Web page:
A Japanese city, Tsukuba, is the latest to implement the Blockchain technology. In what is regarded as a first attempt, they have used the blockchain system for a voting process.
Tsukuba, situated in Ibaraki Prefecture Japan is the location of Tsukuba Science City, a science park built in the 1960s. The city’s link to science and tech makes the attempt to implement the blockchain in a voting system a little surprise.
By conducting the trial, Tsukuba has become the first Japanese city to use blockchain for voting systems. It has also followed in the footsteps of the Sierra Leonean government who were the first to implement blockchain in an electoral process in March 2018.
According to the reports from Japan times, a “My Number” system (popular in Japan) was also used in the electoral process. The system was introduced to help merge administrative processes among government agencies for things like taxation and social security. It is the combination of blockchain technology and the “My Number” system that produced a ‘voting system with integrity’.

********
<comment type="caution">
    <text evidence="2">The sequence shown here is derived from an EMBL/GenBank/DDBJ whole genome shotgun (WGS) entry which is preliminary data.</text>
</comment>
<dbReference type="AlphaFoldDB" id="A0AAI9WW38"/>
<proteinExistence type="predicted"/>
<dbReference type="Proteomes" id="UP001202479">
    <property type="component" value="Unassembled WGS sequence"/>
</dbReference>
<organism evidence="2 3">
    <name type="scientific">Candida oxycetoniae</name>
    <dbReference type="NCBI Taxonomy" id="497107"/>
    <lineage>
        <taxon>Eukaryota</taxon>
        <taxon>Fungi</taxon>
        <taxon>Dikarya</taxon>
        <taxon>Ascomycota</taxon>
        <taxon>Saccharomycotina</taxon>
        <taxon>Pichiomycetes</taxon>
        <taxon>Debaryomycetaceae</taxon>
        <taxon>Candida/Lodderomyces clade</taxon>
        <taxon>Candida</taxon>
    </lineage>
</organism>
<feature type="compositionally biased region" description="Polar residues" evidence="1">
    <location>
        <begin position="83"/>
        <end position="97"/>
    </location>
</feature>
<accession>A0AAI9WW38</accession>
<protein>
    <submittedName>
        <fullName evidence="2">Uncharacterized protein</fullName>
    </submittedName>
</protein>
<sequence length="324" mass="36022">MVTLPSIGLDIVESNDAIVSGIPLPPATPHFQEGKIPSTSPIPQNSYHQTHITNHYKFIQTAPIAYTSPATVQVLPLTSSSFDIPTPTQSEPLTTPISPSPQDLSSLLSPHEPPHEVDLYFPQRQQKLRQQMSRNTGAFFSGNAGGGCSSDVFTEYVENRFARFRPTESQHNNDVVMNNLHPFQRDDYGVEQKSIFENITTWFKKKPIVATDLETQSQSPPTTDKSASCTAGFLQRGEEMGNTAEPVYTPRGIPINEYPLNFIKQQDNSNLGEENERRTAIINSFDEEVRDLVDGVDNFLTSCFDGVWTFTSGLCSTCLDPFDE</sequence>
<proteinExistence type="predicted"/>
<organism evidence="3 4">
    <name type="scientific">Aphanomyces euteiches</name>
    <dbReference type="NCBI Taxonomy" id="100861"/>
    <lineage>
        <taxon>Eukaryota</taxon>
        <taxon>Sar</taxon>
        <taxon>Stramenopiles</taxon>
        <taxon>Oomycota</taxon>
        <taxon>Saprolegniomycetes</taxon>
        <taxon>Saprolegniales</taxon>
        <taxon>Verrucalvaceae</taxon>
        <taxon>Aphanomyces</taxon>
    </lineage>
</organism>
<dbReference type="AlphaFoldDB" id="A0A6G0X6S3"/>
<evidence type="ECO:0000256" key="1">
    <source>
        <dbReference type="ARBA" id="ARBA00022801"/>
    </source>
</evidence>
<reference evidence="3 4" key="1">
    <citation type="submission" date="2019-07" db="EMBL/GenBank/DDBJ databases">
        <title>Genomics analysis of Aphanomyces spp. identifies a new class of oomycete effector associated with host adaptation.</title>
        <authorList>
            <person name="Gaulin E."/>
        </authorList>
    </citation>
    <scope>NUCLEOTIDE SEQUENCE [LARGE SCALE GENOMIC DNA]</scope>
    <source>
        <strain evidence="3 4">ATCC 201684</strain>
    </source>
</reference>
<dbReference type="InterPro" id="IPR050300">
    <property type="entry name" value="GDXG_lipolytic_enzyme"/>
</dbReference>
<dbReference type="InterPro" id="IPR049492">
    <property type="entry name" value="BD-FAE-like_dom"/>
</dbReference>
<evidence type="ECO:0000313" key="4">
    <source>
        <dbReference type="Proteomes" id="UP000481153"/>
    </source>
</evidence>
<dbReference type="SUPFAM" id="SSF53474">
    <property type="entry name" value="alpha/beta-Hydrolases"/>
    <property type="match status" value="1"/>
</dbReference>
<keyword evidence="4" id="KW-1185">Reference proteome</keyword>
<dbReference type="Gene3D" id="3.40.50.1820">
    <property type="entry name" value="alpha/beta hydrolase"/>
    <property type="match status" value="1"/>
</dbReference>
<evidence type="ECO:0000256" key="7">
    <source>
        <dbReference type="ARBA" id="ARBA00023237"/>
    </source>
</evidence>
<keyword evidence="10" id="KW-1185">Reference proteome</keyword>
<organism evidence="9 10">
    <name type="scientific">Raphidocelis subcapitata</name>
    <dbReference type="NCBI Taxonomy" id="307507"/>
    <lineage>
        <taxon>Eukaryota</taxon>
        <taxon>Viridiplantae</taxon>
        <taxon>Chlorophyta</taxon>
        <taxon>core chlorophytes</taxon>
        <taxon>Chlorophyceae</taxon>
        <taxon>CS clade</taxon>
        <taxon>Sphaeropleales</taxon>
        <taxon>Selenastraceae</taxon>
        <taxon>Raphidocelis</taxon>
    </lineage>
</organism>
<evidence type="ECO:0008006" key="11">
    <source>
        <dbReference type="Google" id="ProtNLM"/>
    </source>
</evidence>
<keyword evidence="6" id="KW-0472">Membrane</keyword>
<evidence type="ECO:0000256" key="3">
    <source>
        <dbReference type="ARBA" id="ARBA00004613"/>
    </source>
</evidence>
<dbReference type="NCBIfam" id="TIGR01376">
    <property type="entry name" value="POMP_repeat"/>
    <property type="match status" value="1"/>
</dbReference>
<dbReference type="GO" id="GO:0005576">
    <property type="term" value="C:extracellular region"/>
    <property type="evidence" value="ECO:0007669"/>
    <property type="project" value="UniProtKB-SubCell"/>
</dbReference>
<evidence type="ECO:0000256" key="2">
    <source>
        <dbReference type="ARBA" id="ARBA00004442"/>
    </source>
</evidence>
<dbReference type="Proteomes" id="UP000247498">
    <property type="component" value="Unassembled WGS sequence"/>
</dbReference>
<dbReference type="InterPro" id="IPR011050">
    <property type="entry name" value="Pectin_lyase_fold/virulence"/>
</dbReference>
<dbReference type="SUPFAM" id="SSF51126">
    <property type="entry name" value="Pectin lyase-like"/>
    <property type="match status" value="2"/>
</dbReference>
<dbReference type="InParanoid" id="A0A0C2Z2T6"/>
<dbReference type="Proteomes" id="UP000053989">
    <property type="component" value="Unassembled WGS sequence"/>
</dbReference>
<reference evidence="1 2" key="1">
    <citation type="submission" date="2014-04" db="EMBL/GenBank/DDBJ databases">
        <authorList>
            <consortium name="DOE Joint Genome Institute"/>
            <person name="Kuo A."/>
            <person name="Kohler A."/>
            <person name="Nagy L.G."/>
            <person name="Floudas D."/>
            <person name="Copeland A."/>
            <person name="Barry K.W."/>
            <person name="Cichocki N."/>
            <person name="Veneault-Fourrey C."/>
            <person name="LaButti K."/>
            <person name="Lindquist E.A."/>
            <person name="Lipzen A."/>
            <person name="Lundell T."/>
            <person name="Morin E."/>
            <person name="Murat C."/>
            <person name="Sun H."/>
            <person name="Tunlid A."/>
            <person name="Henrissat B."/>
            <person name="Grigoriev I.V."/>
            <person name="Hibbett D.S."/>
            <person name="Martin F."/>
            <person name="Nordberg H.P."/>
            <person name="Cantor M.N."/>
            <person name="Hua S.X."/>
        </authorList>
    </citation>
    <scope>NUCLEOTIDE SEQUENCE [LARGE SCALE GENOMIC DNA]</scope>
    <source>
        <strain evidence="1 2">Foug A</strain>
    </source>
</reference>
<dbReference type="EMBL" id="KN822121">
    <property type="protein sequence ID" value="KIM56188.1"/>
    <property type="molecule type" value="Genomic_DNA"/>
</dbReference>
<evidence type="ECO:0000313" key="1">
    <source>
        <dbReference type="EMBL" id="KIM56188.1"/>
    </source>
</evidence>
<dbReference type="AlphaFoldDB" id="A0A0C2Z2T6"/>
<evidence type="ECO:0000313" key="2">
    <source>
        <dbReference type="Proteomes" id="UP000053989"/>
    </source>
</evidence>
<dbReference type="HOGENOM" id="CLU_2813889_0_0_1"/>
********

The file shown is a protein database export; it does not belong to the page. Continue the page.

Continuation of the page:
Considering the level of scientific and social activity in the city, the voting system was used to select social projects from the available proposals to be implemented.
To vote, the voters only had to place their “My Number” card on the card reader. Doing this prompted the options to be voted for to appear on the computer screens, thus allowing the voters to decide. Even, though little concerns were raised as a result of voters forgetting their passwords, the process was almost glitch-free.
“I had thought it would involve more complicated procedures, but I found that it’s minimal and easy,” stated the Mayor of the city Tatsuo Igarashi, feeling excited about the success of the process.
Blockchain For Voting Systems Will Have To Improve Before Global Adoption
Despite the positive news, a massive use of blockchain for voting systems is not expected to happen immediately. The whole process is expected to improve continuously over the years before different world governments begin buying into the idea.
A Professor at the Tohoku University, Prof. Kazunori Kawamura also thinks the same. Sharing his thought on the idea of blockchain for elections, he said,
“Due to fears of errors, administrative organizations and election boards are likely to find it difficult to introduce these (systems).”
The U.S. state of West Virginia is expected to be next in line to implement the technology in electoral systems. It was reported that the state would implement the blockchain in their voting system statewide as mobile voting applications are being rolled out to the state’s 55 counties.
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